A cellulosic/polymer composite material may be comprised of one or more raw materials including, but not limited to, cellulosic materials, thermoplastic materials, inorganic fillers, cross-linking agents, process lubricants, accelerators, inhibitors, enhancers, compatibilizers, blowing agents, and other suitable materials. Examples of cellulosic materials include sawdust, newspapers, alfalfa, wheat pulp, wood chips, wood fibers, wood particles, ground wood, wood flour, wood flakes, wood veneers, wood laminates, paper, cardboard, straw, cotton, rice hulls, coconut shells, peanut shells, bagass, plant fibers, bamboo fiber, palm fiber, kenaf, and other fibrous materials. The thermoplastic materials may include multilayer films, HDPE, polypropylene, PVC, low density polyethylene (LDPE), CPVC ABS, ethyl-vinyl acetate, other suitable polyethylene copolymers, other suitable thermoplastic materials, and formulations that incorporate any of the aforementioned materials. Examples of inorganic fillers include talc, calcium carbonate, kaolin clay, magnesium oxide, titanium dioxide, silica, mica, barium sulfate, and other suitable inorganic materials. Cross-linking agents may include polyurethanes such as isocyanates, phenolic resins, unsaturated polyesters, and epoxy resins. Combinations of the aforementioned agents are also known examples of cross-linking agents. In addition, lubricants such as zinc stearate and wax may be used to aid the shaping process.

Each of the durable portions 32, 34 may have practically any shape which enables it to be connected to the door frame 10 to replace the respective portion that was removed from the door frame 10. It is preferred that the durable portions 32, 34 have shapes that are about the same as the respective shapes of the portions that each will replace to repair the door frame 10. Herein, when it is stated that a durable portion has approximately the same shape as the portion which it will replace, it is referring to the shape of the portion prior to any damage which may have been sustained by the portion.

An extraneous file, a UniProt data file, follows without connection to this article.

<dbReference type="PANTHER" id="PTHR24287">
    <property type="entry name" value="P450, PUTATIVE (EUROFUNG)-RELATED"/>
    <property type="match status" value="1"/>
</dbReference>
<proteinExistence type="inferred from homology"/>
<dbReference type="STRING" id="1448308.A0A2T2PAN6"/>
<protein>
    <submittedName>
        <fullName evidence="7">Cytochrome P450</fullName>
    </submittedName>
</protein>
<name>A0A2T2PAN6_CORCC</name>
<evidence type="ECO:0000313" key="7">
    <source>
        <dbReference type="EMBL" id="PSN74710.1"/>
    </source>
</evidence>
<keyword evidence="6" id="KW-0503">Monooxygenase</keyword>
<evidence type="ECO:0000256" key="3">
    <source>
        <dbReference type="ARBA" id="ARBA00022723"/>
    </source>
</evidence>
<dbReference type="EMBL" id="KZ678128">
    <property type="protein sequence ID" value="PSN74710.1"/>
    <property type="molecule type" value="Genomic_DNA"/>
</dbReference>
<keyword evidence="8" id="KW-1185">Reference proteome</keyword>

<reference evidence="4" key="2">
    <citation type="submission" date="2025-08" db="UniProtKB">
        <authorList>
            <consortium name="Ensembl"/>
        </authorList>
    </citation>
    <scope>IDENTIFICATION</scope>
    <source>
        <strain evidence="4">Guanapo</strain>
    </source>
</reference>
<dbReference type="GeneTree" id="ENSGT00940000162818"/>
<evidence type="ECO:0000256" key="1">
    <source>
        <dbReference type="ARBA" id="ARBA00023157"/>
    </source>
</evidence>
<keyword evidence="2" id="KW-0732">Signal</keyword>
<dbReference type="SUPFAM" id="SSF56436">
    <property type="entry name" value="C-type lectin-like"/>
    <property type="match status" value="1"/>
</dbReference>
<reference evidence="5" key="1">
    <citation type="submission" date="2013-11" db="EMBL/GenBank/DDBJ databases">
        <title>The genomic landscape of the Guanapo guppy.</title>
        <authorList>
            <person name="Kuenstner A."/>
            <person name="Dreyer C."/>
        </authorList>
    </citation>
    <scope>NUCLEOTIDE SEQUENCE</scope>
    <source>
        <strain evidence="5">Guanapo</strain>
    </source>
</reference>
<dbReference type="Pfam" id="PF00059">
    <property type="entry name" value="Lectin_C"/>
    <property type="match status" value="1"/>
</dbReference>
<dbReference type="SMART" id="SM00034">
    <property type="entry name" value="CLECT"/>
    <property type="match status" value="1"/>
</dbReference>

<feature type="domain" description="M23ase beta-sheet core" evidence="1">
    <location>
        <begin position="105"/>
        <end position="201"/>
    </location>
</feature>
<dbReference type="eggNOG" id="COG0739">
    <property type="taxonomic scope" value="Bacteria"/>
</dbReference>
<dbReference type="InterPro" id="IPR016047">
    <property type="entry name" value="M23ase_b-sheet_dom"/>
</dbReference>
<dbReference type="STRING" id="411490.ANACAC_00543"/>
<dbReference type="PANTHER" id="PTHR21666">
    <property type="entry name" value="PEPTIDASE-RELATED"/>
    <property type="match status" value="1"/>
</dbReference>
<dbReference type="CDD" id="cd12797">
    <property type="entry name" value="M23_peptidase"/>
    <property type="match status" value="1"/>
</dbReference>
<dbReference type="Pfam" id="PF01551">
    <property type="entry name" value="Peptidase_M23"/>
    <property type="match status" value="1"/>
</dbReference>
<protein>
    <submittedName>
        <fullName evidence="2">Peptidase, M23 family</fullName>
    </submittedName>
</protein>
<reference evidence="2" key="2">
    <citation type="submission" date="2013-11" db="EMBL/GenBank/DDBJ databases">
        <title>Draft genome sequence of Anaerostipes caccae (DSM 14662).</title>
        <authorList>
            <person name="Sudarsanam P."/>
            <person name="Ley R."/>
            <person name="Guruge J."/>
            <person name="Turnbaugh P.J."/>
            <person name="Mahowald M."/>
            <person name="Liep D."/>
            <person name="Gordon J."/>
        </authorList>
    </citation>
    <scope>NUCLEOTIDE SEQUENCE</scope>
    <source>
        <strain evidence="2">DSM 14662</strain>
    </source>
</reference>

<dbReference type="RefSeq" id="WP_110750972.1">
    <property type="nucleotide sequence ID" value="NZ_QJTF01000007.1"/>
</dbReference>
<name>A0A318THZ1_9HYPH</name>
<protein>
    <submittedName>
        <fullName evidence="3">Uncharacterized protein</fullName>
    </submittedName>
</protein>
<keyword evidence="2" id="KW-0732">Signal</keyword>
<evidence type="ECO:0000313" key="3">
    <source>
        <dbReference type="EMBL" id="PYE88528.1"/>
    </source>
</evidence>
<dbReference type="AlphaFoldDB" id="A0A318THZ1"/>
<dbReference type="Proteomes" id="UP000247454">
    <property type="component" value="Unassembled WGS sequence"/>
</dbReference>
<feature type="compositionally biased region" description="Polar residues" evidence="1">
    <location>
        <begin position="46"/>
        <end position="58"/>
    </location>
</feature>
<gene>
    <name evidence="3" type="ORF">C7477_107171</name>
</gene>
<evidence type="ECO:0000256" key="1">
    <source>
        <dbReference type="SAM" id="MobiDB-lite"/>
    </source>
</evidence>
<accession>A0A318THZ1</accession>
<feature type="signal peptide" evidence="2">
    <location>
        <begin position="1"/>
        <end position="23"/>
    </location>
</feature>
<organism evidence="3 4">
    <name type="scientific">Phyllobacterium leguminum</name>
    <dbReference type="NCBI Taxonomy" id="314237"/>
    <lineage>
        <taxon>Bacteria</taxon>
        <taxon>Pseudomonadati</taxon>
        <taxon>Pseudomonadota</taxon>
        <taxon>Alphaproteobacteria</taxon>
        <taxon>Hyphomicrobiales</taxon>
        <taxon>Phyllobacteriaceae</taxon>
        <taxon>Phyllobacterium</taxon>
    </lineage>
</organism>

The durable portions 32, 34 may be shaped or formed using conventional techniques. For example, if the durable portions 32, 34 are comprised of thermoplastic or cellulosic/polymer composite materials, the durable portions 32, 34 may be extruded or molded to obtain final net shapes. In addition, other conventional wood, plastic, and metal processing techniques including, but not limited to, cutting, sawing, chopping, and sanding may be utilized to achieve the final net shapes of the durable portions 32, 34.

The durable portions 32, 34 may be connected to the door frame 10 utilizing conventional techniques, and the joints between the durable portions 32, 34 and the door frame 10 may be of any suitable type. For maximum aesthetic appeal, it is preferred that edges of the durable portions 32, 34 are adapted to mate with the respective edges 16, 18 of the door frame 10. FIG. 3 shows examples of glued finger joints 42, 44 between edges of the durable portions 32, 34 and the respective edges 16, 18 of the door frame 10. Another example of a joint may be formed by adhesively bonding a substantially flat edge of a durable portion to a substantially flat edge of a component that is being repaired. In addition to adhesives such as glues, epoxies, and other suitable adhesives, a durable portion may be connected to a construction component by at least one dowel, by mechanical means such as a brace, a bracket, a hinge, pins, nails, screws, clamps, or other mechanical fastening devices, or by fastening the durable portion and the construction component to a common support structure (e.g., a wall) using adhesives, dowels, or any of the aforementioned mechanical means.